Jon Maletz: The Hammer
The Aspen Times
Aspen, CO Colorado
As I sit here, aimlessly staring at my computer screen, a group of Aspen boys basketball players is airborne, likely somewhere over the Atlantic.
Soon, they will be touching down in Frankfurt, Germany.
Soon, they will embark on a two-plus-week summer excursion chock full of culture and competition.
The contingent, which includes parents, coaches and even a few athletes from across the country, will tour Bavaria and the Black Forest region. They’ll visit renowned cathedrals and castles – including Neuschwanstein, the inspiration for Cinderella’s Castle – and walk the streets of Strasbourg, France. They’ll enjoy expansive views of Paris from the top of the Eiffel Tower, stroll through the Louvre and pose for photographs under the twin spires of Notre Dame.
There also will be basketball – and lots of it. The squad will square off against some of Europe’s most promising young club teams.
“I feel so lucky I’m in a position where I can offer this type of thing to kids,” said Aspen High coach Steve Ketchum, who is spearheading the excursion for the third time since 2006.
“This transcends basketball. Basketball simply is the vehicle that allows these kids to have an incredible life experience that will actually change their outlook on the world. You want people to come back wiser and more mature, and they always do just come back different. They understand the bigger picture beyond Aspen or the Roaring Fork Valley. There’s so much out there, and they’ll learn a ton.”
I cannot help but feel a tad envious. I’m excited to see the pictures and collect the anecdotes, but I wish I would’ve had an opportunity like this when I was younger. The closest I’ve ever come to Europe is Disney World’s Epcot, and I’m not convinced that being able to recite every line from “Ace Ventura: Pet Detective” counts as being refined.
The summers of my youth were more about surviving the monotony than creating memories. Growing up in Connecticut had its perks (as well as Lyme disease and eastern equine encephalitis), but in terms of teenage entertainment options, the Nutmeg State has to rank right up there with Greenland.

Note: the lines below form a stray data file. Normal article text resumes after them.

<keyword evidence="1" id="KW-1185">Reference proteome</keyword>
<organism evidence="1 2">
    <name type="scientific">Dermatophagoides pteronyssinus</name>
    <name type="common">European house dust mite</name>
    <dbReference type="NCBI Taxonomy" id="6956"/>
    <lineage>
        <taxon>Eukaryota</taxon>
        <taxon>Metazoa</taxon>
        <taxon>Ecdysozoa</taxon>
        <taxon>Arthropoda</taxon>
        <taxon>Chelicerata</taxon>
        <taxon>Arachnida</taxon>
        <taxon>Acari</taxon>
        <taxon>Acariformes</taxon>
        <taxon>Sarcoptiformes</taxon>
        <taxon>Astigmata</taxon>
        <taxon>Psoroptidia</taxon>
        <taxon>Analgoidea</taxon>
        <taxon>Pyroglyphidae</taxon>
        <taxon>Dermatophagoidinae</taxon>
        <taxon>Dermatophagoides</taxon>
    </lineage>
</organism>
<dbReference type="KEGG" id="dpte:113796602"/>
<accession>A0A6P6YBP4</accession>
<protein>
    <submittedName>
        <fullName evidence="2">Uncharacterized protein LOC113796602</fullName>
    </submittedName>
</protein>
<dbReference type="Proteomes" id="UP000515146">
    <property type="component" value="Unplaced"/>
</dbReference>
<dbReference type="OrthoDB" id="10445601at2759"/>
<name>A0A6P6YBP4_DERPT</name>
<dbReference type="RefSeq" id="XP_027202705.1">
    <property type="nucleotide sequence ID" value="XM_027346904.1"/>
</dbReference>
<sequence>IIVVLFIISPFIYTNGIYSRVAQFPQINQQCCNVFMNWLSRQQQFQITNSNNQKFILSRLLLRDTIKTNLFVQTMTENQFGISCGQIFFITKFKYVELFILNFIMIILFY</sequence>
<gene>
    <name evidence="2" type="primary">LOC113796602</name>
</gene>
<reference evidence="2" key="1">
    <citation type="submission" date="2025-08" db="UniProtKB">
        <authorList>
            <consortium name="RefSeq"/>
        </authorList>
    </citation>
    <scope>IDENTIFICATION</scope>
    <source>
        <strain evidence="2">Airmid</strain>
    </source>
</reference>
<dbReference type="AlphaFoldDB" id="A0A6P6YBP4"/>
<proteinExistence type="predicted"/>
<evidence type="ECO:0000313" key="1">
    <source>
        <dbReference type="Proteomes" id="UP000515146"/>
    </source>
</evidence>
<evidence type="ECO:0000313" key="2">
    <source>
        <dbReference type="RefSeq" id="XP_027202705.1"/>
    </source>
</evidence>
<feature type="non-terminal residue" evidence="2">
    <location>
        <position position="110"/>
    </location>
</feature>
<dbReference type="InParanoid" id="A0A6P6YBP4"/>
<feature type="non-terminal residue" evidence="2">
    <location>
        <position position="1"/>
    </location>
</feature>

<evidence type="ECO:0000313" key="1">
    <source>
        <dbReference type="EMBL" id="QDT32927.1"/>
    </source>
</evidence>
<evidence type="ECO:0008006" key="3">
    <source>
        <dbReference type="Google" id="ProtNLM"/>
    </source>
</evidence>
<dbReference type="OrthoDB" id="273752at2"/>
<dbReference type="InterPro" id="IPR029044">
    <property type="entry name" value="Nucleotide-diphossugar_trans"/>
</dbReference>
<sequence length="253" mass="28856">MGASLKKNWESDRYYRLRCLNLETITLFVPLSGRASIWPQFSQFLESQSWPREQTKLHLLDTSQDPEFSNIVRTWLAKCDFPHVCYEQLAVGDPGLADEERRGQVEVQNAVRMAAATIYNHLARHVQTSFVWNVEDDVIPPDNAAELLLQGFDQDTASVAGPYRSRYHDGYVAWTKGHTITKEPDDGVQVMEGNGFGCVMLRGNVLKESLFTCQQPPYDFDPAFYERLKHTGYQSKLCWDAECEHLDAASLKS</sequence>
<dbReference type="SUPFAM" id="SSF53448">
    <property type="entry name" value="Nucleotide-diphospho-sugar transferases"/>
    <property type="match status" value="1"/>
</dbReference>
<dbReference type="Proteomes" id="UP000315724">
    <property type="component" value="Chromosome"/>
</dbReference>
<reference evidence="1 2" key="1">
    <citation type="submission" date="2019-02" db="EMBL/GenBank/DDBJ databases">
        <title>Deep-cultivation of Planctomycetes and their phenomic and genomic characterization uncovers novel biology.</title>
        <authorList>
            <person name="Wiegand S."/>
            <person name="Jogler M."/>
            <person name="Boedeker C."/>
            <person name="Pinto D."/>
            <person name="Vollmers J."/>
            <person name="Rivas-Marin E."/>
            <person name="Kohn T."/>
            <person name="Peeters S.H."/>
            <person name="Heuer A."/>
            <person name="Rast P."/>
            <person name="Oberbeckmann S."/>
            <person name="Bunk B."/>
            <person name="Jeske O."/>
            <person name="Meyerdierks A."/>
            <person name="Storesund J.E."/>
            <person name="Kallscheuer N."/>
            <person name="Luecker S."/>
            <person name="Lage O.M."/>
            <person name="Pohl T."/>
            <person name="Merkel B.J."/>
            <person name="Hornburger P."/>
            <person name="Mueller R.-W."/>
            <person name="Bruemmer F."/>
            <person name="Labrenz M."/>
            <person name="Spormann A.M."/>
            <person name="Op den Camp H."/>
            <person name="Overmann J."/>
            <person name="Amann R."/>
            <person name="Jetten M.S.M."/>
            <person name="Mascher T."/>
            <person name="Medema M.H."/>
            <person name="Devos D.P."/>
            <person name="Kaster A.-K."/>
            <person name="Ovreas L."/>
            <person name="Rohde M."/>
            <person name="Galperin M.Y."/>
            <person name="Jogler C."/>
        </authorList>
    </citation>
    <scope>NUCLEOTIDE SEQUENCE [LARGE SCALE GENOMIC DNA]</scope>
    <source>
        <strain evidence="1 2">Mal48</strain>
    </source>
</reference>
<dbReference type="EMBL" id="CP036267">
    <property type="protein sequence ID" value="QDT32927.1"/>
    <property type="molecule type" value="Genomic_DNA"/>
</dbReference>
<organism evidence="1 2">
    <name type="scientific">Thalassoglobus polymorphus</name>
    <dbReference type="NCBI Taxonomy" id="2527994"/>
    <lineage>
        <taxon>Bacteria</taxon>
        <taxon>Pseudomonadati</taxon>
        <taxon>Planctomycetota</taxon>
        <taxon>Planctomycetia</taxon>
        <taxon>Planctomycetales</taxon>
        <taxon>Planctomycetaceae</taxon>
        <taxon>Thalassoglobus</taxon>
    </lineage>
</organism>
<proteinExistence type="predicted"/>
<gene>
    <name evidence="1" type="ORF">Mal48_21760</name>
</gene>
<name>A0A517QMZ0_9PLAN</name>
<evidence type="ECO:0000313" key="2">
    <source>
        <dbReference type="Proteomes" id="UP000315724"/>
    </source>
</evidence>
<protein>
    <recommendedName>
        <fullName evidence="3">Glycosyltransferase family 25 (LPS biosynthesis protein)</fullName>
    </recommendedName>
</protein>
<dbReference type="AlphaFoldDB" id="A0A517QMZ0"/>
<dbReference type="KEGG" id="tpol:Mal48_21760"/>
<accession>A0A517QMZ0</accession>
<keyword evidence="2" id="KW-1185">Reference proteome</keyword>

My idea of an exciting afternoon was hanging out at Dairy Queen, tossing a tennis ball against a rotting piece of plywood propped against my neglected basketball hoop, or riding my bike down to the pharmacy to fill up on Coke and gummy worms.
There also were the occasional trips down to Lake Pattagansett to take a friend’s paddle boat for a spin. One set of pedals was broken, though, so we’d typically give up after 20 minutes of going in circles, sneak behind the boathouse and smoke the cigarettes I swiped from the glove compartment of my sister’s car.
Sure, there was the beach. It is always packed with out-of-towners, however, and the sweeping views of Long Island Sound are obstructed by a large power plant situated about a mile away. (On the bright side, the water is always warm, and there is a good chance you’ll come across a lobster with four eyes.)
There were beach dances – Wednesday nights teeming with nervous energy, cheap cologne, bad ’80s music and punctuated by stretches of sheer boredom. (At least the ice cream truck stopped there.) My presence became scarce, however, after the time I entered a jump-rope contest only to realize two minutes in that I forgot to wear a belt.
There was American Legion baseball. But committing for the summer afforded me the opportunity to ride the pine in such exotic locales as Plainfield and Killingly – dusty old towns from a bygone era where cows outnumber people and John Wayne movies likely still play at the local drive-in.
(The scent of sweat and Icy Hot did not do wonders with the ladies, either.) There was a driving range next to True Value Hardware. I stopped going there, however, after once hooking a drive so far that I swear it ended up on I-95.
There was sleepaway basketball camp. But spending hours on end in layup lines in the humidor that is the Central Connecticut State University gym, learning the nuances of 2-3 zones and being boxed out by damp kids who outweighed me by 100 pounds, was about as appealing as a root canal. Also, I am as good at hoops as Michael Jordan was at hitting curveballs.
I once was stuck sharing a room with a hopped-up Rhodes Scholar from West Hartford with the bathroom etiquette of a 6-month-old beagle and an unhealthy obsession with “Weird Al” Yankovic. (His midnight rendition of “Another One Rides the Bus” failed to amuse counselors, who made us do push-ups in the hallway – in our underwear.)
Those are memories that last a lifetime.
A few words of advice to those on this European vacation: Soak up the history. Savor both the moments and your good fortune. This sure is better than standing in front of the DJ booth with your shorts at your ankles. Believe me.
Shiffrin’s generational tech-event talent has created a world every other sporting trailblazer must eventually face: a raised level of play. Her dynamic skiing has promulgated a host of viable competitors in her specialty events.
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